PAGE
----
Ex-Fannie, Freddie execs face charges
Risk level lowballed, civil fraud case says
WASHINGTON – Two former CEOs at mortgage giants Fannie Mae and Freddie Mac on Friday became the highest-profile individuals to be charged in connection with the 2008 financial crisis.
In a lawsuit filed in New York, the Securities and Exchange Commission brought civil fraud charges against six former executives at the two firms, including former Fannie CEO Daniel Mudd and former Freddie CEO Richard Syron.
The executives were accused of understating the level of high-risk subprime mortgages that Fannie and Freddie held just before the housing bubble burst.
“Fannie Mae and Freddie Mac executives told the world that their subprime exposure was substantially smaller than it really was,” said Robert Khuzami, SEC’s enforcement director.
Khuzami noted that huge losses on their subprime loans eventually pushed the two companies to the brink of failure and forced the government to take them over.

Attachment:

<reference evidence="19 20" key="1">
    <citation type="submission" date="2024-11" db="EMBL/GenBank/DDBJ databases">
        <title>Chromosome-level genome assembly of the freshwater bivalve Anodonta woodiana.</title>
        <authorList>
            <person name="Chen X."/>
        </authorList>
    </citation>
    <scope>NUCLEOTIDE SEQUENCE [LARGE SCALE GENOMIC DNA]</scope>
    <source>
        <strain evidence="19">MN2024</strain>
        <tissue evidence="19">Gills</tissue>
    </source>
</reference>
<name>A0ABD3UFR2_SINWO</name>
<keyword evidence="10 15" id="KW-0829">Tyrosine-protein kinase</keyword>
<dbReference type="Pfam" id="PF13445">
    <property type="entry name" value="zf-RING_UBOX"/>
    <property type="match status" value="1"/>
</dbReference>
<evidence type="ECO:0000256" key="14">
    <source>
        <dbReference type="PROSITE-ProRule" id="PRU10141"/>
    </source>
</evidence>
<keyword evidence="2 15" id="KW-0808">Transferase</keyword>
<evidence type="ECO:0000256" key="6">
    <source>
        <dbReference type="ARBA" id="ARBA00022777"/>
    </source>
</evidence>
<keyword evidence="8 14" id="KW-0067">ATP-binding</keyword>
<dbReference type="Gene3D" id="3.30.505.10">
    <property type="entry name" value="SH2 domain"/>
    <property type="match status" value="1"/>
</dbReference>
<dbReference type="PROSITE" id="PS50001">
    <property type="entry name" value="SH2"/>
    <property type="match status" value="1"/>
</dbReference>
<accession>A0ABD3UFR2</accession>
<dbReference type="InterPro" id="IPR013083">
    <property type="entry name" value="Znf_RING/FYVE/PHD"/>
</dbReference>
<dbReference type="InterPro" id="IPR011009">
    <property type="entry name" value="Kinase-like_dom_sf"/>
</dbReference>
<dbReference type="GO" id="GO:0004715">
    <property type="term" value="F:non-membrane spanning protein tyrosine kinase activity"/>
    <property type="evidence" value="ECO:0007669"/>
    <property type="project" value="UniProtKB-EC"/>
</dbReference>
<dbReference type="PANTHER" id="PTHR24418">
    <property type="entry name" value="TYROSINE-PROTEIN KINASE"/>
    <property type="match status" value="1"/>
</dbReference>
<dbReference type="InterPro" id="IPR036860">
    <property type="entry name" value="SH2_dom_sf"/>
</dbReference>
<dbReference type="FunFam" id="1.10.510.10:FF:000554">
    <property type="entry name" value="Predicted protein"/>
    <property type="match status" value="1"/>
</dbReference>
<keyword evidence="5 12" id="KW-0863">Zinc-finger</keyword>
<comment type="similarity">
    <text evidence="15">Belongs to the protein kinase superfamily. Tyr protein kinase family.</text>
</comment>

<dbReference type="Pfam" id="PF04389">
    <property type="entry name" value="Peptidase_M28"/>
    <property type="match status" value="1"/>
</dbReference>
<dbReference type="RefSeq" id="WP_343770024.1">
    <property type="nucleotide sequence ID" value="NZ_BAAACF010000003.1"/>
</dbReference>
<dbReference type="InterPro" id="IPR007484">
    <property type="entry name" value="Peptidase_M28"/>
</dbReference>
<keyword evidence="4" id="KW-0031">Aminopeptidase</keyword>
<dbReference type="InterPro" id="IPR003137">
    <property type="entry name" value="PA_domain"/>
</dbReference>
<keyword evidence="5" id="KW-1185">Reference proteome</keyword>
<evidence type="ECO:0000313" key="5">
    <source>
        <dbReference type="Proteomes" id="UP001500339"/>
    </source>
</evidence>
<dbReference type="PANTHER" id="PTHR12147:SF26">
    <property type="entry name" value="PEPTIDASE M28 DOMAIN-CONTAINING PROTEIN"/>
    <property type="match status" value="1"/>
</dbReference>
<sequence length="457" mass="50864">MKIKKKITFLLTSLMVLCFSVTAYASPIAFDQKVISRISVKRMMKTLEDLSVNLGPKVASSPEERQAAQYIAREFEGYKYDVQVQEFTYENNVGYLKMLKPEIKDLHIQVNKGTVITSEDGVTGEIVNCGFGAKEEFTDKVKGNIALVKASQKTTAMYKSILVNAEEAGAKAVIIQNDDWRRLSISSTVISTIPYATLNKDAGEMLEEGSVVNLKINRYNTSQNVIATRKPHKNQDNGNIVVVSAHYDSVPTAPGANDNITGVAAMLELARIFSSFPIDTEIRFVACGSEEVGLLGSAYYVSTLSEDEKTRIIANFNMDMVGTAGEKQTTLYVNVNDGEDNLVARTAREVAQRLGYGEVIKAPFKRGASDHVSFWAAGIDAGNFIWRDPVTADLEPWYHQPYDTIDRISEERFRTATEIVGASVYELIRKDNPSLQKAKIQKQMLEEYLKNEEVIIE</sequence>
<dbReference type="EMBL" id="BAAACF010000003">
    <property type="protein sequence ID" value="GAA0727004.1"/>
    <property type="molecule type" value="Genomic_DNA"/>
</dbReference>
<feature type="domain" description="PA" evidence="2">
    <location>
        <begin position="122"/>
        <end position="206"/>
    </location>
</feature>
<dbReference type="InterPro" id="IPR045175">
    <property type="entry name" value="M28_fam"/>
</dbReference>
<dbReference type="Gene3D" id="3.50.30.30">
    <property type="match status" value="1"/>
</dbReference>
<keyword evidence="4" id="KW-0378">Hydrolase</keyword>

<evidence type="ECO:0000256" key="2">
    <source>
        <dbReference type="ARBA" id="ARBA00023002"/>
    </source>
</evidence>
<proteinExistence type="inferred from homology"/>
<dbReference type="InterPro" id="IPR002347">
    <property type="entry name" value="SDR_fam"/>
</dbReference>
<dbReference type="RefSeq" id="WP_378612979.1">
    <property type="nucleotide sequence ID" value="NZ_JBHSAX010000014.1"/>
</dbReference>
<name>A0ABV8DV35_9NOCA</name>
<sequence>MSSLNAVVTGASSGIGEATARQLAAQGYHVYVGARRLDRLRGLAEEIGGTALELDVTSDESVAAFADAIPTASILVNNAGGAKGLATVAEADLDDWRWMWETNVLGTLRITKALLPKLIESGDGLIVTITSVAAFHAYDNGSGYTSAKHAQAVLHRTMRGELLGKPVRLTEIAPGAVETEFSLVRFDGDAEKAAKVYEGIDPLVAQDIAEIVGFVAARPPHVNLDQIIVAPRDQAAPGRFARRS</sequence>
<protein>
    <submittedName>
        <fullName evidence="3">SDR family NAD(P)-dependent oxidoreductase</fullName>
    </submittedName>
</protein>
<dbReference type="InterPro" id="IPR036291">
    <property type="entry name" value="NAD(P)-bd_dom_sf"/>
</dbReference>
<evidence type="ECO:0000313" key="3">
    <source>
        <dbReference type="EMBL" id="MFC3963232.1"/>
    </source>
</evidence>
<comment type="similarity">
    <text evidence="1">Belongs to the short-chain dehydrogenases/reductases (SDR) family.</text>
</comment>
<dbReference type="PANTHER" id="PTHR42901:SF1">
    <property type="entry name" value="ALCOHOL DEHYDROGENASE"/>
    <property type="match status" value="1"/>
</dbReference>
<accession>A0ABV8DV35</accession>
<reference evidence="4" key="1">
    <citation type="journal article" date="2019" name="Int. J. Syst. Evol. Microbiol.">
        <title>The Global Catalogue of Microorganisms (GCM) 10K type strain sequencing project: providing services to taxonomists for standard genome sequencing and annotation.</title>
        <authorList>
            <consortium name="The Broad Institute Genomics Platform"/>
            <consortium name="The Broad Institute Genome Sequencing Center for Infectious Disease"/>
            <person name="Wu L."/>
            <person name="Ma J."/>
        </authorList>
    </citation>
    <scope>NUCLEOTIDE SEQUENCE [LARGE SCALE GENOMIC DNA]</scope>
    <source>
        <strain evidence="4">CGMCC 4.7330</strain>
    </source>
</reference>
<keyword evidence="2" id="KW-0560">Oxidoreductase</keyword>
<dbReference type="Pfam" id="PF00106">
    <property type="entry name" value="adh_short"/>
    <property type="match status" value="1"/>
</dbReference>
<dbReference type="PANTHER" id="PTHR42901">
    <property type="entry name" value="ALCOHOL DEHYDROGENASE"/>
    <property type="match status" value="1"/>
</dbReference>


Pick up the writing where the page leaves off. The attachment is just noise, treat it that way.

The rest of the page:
The SEC is seeking unspecified financial penalties, return of ill-gotten gains with interest and a bar against the executives serving as officers or directors of companies.
Mudd, 53, and Syron, 68, led the mortgage giants in 2007, when home prices began to collapse. The four other top executives also worked for the companies during that time.
In a statement from his attorney, Mudd said the government reviewed and approved all the company’s financial disclosures.
“Every piece of material data about loans held by Fannie Mae was known to the United States government and to the investing public,” Mudd said. “The SEC is wrong, and I look forward to a court where fairness and reason – not politics – is the standard for justice.”
Syron’s lawyers said the term “subprime had no uniform definition in the market” at that time.
Fannie and Freddie buy home loans from banks and other lenders, package them into bonds with a guarantee against default and then sell them to investors around the world. The two own or guarantee about half of U.S. mortgages, or nearly 31 million loans.
During the financial crisis, the two firms verged on collapse. The Bush administration seized control of them in September 2008.
So far, the companies have cost taxpayers more than $150 billion – the largest bailout of the financial crisis. They could cost up to $259 billion, according to their government regulator, the Federal Housing Finance Administration.
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